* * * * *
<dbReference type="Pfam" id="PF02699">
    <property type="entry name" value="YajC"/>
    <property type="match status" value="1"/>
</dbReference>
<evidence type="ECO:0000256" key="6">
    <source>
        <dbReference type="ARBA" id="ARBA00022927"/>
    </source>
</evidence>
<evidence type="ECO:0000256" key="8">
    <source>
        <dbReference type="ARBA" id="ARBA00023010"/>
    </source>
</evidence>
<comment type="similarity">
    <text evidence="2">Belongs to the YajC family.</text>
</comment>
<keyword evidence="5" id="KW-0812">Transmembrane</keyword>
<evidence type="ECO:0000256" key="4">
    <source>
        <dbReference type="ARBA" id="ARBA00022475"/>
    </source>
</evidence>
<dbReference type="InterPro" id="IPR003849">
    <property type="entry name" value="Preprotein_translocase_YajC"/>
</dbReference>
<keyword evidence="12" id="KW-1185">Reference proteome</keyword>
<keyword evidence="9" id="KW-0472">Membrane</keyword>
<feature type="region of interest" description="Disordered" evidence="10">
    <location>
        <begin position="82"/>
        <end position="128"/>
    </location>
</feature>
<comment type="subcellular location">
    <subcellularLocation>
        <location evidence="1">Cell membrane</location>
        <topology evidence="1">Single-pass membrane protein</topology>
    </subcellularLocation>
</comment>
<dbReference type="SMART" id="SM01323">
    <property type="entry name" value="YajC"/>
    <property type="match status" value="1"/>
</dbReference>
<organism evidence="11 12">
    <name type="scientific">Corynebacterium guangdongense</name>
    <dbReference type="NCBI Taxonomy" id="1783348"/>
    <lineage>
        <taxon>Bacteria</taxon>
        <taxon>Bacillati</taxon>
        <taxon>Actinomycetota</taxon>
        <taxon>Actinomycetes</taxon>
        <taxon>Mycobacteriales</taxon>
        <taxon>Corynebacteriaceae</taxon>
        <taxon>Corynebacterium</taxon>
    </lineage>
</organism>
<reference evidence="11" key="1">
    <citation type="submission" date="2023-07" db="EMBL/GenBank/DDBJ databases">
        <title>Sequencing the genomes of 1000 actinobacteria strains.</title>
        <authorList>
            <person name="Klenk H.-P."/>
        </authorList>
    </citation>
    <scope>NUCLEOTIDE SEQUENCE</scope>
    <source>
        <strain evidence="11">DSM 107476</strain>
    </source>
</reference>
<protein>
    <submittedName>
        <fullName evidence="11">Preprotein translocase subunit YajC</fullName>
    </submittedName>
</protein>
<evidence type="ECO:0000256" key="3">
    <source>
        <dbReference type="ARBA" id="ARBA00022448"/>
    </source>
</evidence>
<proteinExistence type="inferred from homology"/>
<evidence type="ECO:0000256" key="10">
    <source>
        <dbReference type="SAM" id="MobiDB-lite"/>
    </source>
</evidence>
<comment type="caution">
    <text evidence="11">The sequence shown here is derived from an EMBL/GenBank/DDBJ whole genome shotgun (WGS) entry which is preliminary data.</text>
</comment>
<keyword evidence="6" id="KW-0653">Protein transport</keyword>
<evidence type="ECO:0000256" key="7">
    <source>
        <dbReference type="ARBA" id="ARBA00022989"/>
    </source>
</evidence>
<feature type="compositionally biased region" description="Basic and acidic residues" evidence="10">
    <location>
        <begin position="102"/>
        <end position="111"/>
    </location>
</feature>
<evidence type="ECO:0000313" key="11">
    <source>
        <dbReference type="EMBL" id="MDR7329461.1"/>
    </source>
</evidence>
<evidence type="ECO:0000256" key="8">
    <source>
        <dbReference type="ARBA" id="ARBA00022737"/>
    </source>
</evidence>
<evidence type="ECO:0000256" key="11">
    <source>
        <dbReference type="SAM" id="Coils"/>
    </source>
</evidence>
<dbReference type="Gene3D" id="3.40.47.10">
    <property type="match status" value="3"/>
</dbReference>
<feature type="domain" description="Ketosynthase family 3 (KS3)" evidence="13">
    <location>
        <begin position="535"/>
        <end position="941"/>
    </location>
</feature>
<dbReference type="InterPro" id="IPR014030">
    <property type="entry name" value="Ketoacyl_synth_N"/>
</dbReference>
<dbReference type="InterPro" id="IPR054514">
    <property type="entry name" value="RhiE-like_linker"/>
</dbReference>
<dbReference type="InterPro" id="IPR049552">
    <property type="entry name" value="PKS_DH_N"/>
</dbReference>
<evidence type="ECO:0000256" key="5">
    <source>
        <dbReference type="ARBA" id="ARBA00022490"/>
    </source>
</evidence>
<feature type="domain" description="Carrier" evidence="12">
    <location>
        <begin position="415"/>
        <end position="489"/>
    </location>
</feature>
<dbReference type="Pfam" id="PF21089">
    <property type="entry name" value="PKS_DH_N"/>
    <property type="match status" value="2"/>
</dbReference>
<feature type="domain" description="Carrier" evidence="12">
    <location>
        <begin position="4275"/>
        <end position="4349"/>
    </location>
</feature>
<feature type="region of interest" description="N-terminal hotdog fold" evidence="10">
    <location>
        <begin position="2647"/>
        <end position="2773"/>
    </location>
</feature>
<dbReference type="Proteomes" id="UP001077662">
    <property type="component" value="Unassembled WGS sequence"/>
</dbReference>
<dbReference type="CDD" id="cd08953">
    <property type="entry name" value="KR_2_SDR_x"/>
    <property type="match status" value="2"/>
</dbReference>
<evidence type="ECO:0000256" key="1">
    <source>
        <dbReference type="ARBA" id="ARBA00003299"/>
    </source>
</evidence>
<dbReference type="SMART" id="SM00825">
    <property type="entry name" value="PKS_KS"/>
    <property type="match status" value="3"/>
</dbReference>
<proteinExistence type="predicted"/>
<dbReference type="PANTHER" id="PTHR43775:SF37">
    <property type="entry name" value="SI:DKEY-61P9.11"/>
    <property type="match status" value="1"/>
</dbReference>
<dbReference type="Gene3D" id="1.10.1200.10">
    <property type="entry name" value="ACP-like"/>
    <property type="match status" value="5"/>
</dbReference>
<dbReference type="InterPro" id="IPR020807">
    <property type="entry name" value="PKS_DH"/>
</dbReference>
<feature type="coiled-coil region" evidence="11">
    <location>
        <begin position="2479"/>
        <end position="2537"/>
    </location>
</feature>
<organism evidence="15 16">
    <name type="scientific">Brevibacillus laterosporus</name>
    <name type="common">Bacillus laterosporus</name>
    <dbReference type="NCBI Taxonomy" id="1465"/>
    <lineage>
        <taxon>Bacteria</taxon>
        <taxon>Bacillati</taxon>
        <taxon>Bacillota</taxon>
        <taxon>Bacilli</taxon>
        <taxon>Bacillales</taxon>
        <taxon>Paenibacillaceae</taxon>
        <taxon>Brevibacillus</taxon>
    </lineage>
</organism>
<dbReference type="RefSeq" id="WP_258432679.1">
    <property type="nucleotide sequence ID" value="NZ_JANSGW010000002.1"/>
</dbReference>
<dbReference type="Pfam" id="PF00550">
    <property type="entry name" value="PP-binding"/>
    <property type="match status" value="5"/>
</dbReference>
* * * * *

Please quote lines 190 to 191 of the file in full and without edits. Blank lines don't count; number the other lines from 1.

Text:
    <location>
        <begin position="2479"/>